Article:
With fifteen around the table Sunday, some good stories were bound to be told. Some were.
After flipping through the characters of several reality shows we found a common thread in Storage Wars. One of us told the story of a son who realized a year later that the remaining household goods in a storage shed were “just things.” He told his buddy to cut off the lock, sell it all and keep the proceeds.
And from the other end of the table we got the story of the day. Another friend is a builder and his wife has the unenviable task of keeping track of and updating the furniture staged in model homes.
They do own a storage unit her husband built and operates, and she uses a unit or two to store the excess. Of course they had their share of abandoned units, and the occasional auction of the contents. As Storage Wars, the television series, became more popular Jeane saw a definite uptick in the attendance at an auction and the amount of money they realized. When she noticed a regular bidder responding with a “Yeep”, she knew the time had come; there was opportunity for a sharp contractor’s wife to turn her inventory, too.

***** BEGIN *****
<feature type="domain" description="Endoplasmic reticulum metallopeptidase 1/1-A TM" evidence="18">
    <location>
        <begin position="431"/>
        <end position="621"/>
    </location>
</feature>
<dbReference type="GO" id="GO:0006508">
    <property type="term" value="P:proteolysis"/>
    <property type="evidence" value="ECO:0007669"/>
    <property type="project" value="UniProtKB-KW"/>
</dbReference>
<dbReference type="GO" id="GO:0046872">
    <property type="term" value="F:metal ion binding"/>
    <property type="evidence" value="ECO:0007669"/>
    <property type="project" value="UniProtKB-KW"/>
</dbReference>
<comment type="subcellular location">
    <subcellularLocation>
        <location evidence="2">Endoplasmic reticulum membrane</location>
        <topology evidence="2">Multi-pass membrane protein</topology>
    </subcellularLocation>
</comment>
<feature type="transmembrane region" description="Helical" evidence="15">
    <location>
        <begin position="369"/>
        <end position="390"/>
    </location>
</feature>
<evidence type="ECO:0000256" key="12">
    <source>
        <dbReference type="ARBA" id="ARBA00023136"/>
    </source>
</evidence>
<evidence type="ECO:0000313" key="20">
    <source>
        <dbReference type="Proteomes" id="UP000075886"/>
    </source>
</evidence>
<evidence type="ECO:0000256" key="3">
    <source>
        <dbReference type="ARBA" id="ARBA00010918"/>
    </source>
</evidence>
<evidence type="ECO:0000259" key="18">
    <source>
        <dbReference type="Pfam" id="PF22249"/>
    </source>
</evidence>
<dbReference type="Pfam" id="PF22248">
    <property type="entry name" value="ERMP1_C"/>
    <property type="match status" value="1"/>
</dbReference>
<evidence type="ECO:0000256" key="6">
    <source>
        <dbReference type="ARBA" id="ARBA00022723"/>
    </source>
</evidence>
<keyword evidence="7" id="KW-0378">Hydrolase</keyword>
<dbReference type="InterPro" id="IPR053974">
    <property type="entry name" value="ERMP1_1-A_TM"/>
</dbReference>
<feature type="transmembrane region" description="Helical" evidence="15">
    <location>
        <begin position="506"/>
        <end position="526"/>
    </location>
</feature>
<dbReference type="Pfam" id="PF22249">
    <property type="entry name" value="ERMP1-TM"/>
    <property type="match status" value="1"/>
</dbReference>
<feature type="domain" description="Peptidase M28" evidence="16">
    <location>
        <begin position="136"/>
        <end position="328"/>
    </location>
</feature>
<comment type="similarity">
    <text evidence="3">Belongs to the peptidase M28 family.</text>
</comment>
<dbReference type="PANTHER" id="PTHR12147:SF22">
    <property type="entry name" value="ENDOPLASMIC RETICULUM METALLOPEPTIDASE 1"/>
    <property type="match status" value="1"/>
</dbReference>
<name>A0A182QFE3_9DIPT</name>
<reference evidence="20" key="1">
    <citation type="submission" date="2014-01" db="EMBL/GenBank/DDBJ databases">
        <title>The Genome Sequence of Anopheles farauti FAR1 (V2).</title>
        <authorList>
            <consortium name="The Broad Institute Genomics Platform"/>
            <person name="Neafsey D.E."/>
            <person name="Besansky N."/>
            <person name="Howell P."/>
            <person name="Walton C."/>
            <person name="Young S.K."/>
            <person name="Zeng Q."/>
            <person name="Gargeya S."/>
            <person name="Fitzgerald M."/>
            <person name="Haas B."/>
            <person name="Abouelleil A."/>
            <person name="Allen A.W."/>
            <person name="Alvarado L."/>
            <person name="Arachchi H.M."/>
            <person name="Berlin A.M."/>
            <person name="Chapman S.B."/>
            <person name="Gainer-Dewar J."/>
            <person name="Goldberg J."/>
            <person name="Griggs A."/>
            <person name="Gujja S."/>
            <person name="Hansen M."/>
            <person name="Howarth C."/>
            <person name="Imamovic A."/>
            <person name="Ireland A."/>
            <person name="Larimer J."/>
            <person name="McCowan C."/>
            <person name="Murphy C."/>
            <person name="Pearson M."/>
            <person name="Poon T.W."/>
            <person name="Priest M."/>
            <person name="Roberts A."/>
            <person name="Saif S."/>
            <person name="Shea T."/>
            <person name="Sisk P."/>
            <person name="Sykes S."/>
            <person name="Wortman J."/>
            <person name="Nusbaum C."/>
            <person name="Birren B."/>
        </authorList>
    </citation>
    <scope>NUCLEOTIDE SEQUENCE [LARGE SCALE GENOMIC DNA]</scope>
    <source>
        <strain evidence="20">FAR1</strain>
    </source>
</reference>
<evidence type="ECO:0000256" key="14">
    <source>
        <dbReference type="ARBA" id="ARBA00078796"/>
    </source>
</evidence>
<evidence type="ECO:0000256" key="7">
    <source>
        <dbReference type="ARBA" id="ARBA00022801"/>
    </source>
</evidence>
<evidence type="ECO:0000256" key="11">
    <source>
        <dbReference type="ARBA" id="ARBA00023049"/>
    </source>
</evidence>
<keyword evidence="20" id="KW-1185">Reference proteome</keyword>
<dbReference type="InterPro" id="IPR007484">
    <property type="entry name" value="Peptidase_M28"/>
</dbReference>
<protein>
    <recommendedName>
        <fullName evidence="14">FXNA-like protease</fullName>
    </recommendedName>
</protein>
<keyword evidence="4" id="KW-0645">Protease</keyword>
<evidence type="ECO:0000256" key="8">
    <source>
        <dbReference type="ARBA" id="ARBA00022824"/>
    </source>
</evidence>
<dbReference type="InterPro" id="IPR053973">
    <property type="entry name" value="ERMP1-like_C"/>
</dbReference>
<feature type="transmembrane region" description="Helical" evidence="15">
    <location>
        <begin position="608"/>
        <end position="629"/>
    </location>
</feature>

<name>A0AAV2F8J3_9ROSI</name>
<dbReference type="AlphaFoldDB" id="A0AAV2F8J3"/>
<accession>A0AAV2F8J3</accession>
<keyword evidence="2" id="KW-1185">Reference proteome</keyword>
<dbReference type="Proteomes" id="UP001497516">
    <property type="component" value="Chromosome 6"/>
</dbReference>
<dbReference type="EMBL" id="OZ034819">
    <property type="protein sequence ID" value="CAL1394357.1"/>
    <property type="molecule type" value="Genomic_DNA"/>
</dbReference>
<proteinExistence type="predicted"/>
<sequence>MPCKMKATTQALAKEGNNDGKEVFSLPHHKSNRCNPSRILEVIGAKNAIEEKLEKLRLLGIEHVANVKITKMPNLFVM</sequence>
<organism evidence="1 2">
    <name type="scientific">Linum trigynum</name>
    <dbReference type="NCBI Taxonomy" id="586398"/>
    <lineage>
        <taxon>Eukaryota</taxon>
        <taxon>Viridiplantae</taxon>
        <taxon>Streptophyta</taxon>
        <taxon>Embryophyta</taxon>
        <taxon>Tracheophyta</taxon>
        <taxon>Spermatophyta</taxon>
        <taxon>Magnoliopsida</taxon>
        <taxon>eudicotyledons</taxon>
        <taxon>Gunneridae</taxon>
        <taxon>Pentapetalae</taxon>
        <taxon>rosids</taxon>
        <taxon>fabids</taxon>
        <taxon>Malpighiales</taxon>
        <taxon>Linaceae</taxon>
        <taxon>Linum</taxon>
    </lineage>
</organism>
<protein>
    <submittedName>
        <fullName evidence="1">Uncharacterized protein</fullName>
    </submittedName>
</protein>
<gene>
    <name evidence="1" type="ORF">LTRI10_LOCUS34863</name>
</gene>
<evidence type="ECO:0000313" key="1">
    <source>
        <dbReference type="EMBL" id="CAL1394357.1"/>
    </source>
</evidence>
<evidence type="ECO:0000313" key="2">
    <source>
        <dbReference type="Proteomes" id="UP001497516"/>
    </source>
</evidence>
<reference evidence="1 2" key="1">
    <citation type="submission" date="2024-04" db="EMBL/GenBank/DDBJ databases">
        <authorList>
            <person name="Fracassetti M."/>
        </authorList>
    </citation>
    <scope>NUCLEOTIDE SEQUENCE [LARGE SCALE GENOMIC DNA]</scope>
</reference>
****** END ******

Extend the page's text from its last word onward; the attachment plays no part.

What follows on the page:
Jeane added a unit of her own to the next several auctions, nicely staged. She was tempted, but did not put a cardboard box up front labeled Grandma’s China. The results were as anticipated: all the unwanted furniture was gone.
As Jeane said, at her last garage sale her son’s lemonade stand made thirty dollars, more than she had taken in. She didn’t have to tag anything, put it on her driveway for a long hot afternoon, and, last of all, collect back up what didn’t sell.
Tom and his son, Tommy T, last Sunday. Every notice how little boys walk like their father walks. They grow up and lean over deck rails the same way, too.
And finallly, visit my sister’s blog, Janice loves to quilt. She just finished a customer’s art quilt destined for a national quilt show. Stunning, and now I don’t have to tell you about it.